The recent bombings in Korea brought to mind this image…
…from a TV travelogue on South Korea:
In a concrete room on the border of North and South Korea, two soldiers stand, facing each other, just a few feet apart.
The soldier from the North mirrors the soldier from the South. They both have their fists clenched; their rigid arms are held to the side, but in a position of martial readiness, as they glare at one another, never changing expression.
They maintain this stance for hours on end—this is their work day: to threaten retaliation if the other steps over the line.
It’s a symbolic gesture, but symbols are not empty.
Like many symbols, this one consists of real, breathing human beings. How would it feel to stand in that manner, fists clenched, all day long?
When I clench my fists, the tension in my hands goes all the way up my arms, into my chests—my whole body feels the tension; my mind feels the tension.
In such a posture, I notice anger rising toward the one I’m staring at—though that other be in my mirror.
This experiment has taught me the potential power of a symbolic act. Feeling and thought can be transformed.
…if I had to hold myself in that stance for an entire day, I don’t think I could sustain that level of anger—unless I felt angry about being stuck there.
If I was one of those Korean soldiers at the border, I’m sure my mind would drift…
I’d probably start thinking about my lunch break. If there was a clock nearby, I’d try not to watch it, but ever so often, my eyes would likely sneak a peek.
I’m sure I’d figure out a way to relax a bit, while maintaining the appearance of rigidity.
A thousand thoughts would come and go until I arrived at the question of “what the hell am I doing here?” If I’m stuck in one place long enough, whatever I’m doing usually starts to seem a little absurd, a little silly.
In such a frame of mind, I would try to look deeper into the other—that one returning my stare; the one mirroring my hard, flat demeanor.
No matter who that person was, I believe that in time…
…I’d come to see myself standing there.
This stare-down at the border is supposed to be a show of strength and resolution…
…just as the bombing of the South Korean island of Yeonpyeong by the North was, according to some news reports, “a show of strength”.
Strength? To me, such a strike shows fear, shows weakness. The one who ordered this attack does not feel secure. Just the presence of an opposition threatens him. Ironically, by trying to protect his position, he puts himself in ever greater danger.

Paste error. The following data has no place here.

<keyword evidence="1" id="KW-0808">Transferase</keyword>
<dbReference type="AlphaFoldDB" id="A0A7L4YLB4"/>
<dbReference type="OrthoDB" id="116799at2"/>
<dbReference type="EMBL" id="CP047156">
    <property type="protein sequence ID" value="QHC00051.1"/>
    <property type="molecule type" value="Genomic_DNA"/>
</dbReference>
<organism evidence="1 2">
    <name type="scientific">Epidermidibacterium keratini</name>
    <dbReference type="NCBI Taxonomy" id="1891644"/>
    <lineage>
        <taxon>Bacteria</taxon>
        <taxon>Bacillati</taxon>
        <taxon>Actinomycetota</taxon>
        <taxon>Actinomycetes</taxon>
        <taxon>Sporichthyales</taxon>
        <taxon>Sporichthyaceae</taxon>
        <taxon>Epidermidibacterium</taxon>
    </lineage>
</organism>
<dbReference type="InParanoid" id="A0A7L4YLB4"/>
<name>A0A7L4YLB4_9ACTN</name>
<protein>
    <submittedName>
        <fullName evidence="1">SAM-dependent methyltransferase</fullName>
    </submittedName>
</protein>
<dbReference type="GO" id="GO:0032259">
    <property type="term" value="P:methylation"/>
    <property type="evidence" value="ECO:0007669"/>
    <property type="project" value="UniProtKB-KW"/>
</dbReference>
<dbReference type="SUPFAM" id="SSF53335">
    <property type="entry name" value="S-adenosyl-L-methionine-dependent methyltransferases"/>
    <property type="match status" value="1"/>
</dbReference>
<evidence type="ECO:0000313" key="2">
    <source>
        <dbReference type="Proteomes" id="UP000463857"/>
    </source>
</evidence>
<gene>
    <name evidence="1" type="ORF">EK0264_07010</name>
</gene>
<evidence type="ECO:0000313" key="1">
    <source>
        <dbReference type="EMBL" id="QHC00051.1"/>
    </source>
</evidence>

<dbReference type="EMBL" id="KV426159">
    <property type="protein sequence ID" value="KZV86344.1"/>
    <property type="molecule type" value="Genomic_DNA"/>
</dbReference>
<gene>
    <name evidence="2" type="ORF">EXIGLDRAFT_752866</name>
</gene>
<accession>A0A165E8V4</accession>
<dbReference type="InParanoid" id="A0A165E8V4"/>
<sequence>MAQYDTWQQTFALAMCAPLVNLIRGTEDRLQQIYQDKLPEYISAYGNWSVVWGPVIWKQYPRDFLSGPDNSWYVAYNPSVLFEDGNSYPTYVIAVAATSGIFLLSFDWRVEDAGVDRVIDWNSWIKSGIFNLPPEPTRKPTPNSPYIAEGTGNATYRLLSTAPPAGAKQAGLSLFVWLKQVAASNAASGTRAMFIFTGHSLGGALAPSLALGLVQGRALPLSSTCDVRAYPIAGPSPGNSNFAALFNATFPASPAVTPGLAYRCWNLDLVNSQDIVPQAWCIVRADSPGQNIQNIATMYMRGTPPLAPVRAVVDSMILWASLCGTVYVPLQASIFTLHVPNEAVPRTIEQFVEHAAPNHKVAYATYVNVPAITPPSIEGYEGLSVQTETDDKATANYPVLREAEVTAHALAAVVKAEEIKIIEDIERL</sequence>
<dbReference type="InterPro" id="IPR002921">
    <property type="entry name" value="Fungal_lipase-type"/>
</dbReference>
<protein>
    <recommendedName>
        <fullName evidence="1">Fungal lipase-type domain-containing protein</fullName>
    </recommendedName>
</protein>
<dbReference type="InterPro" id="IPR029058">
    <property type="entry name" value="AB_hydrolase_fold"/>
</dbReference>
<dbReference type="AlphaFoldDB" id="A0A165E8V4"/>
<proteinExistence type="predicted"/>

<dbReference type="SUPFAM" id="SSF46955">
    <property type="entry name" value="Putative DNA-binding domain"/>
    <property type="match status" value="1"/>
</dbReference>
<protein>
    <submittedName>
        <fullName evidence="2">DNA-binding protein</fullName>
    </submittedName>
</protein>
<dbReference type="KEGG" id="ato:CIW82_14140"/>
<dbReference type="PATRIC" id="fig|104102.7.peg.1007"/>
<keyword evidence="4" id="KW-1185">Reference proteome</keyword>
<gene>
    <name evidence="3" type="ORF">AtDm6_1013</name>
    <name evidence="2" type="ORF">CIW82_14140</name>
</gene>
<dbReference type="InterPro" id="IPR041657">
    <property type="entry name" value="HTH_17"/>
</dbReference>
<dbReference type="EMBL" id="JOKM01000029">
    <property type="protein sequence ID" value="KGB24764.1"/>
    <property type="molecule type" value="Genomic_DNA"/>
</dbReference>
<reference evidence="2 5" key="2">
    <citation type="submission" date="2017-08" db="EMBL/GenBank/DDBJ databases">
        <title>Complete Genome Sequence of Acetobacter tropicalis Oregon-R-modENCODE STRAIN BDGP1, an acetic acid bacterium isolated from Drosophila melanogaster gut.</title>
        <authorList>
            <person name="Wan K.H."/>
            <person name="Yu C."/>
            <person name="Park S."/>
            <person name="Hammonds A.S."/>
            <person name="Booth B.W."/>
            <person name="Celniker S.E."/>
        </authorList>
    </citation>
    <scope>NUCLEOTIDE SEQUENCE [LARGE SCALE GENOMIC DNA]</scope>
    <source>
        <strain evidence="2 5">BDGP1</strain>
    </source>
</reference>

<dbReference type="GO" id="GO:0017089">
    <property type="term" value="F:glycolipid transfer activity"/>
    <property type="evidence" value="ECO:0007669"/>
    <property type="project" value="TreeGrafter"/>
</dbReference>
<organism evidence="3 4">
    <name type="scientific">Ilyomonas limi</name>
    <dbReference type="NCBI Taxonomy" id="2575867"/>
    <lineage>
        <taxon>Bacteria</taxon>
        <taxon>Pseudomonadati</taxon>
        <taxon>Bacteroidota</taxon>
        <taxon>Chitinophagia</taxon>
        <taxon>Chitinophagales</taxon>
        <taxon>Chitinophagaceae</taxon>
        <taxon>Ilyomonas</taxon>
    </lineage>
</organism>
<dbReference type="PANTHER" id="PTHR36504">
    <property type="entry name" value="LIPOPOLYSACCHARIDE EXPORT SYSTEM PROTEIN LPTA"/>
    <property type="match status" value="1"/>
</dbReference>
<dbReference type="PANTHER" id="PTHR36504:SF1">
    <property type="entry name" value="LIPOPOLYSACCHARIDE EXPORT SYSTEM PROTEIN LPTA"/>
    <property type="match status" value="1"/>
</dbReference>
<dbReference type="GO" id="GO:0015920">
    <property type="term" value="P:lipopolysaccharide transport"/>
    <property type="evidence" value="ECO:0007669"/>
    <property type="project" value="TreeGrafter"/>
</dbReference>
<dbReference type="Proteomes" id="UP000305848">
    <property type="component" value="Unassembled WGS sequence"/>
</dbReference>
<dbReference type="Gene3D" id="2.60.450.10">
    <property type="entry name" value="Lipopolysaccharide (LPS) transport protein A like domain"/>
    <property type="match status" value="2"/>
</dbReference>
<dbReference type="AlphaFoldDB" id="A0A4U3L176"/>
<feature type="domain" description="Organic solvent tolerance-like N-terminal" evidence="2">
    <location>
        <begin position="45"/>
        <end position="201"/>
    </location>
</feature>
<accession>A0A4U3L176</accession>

Unfortunately, no one can cure him of his fear but himself.
His fear would seem to be contagious. His fear seems to have traveled all the way overseas to infect the leaders of the United States…
…and some of its citizenry as well. I like to think of myself as a peace-monger, but after hearing of the attack, for a few moments, I imagined ways by which we might retaliate.
But no, I had not caught that dictator’s fear. For that matter, the United States did not catch his fear—though it might appear otherwise.
My fear belongs to me—it is my responsibility. I can’t blame my anger on anyone but myself. If the dictator is the only one who can cure his fear, I’m the only one who can cure mine.
For the moment, we, in our anger, in our fear, are glaring at the North Koreans, just as they, in their fear, in their anger, are glaring at us. Both sides have their fists clenched. In the process, we both consume—or rather, waste—so much mental/emotional energy.
I don’t know what the answer is here. I don’t know how this situation might be resolved peacefully.
But I don’t think the answer will come to us while we still have our fists clenched. From my own experience, I can tell you that fear and anger work to block creative, productive thought.
Can we really expect to find ways to work through such seemingly intractable conflicts?
I believe we will do what we need to do in order to save the human race.
But instead of creating a new mythology that will then lead us to peace…
…I believe that by finding ways to create peace, we will build the new mythology we need: a mythology that will help guide us through these “mirror” dilemmas.
© 2010, Michael R. Patton